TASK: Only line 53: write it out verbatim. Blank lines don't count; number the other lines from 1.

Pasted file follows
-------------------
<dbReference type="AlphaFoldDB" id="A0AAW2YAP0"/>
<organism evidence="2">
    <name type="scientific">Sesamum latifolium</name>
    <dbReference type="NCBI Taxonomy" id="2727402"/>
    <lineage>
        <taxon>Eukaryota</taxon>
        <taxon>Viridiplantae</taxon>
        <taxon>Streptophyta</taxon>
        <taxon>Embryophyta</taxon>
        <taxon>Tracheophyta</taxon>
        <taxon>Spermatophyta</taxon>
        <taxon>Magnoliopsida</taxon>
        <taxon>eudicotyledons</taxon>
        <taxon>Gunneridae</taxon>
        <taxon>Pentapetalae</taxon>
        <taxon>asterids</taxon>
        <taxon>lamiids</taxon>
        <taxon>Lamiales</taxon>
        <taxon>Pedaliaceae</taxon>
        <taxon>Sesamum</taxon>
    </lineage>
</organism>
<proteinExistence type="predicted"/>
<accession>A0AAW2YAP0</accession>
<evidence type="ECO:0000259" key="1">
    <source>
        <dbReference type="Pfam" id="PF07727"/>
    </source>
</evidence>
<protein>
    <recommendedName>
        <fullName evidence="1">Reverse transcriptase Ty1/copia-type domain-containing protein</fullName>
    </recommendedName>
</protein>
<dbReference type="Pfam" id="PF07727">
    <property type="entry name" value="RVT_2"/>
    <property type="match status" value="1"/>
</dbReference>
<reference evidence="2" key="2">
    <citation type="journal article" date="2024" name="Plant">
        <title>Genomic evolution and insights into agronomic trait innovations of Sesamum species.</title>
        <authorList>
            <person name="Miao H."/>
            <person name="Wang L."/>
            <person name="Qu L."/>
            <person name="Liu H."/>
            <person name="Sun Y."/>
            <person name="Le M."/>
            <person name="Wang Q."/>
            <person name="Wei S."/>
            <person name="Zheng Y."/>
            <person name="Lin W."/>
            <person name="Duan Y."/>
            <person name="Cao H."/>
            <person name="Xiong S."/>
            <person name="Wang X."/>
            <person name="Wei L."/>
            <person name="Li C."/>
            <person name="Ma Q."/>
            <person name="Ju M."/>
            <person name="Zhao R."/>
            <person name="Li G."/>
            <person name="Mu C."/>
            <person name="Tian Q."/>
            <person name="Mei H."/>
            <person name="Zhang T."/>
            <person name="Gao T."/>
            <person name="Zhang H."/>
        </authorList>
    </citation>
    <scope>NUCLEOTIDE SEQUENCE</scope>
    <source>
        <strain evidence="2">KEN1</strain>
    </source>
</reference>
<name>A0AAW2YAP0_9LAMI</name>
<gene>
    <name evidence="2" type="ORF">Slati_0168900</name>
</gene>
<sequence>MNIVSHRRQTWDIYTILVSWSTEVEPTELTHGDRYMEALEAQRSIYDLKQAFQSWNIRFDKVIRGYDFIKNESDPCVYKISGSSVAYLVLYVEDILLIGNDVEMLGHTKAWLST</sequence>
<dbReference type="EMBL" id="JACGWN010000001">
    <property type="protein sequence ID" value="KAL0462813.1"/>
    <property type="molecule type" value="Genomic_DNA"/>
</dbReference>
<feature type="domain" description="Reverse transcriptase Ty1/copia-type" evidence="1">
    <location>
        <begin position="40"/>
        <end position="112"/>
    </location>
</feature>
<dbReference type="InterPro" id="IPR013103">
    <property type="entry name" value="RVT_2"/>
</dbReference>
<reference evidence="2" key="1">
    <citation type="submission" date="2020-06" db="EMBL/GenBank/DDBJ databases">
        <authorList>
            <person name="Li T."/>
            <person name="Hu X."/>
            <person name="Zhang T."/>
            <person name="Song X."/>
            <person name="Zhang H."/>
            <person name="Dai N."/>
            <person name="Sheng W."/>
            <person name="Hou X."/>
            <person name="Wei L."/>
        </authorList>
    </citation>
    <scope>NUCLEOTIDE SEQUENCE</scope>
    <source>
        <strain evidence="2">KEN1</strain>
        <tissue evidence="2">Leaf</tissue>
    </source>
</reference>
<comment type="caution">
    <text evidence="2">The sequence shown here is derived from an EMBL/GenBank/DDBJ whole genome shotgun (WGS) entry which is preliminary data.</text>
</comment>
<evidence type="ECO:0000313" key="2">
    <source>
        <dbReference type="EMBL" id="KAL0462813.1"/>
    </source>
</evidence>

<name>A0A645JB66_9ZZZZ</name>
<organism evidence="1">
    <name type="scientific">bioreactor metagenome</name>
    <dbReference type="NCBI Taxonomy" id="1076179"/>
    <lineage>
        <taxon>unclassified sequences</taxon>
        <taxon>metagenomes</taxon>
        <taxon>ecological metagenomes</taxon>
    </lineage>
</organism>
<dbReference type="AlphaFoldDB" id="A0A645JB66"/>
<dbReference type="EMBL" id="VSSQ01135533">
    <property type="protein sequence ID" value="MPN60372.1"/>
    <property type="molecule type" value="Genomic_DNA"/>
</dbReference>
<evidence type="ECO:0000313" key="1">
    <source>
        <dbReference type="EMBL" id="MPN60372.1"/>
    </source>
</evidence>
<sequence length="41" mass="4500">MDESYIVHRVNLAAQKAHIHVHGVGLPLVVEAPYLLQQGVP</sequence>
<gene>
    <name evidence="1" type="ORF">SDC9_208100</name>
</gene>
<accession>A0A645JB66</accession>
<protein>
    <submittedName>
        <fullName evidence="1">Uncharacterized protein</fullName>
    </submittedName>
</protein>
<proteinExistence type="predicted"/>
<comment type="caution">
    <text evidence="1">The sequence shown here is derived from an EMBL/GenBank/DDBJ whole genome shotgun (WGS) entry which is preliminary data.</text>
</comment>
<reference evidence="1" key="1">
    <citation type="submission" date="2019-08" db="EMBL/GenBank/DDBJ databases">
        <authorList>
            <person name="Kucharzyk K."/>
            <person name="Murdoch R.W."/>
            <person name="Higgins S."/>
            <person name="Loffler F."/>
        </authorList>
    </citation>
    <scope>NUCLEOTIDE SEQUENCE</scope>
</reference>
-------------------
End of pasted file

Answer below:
            <person name="Duan Y."/>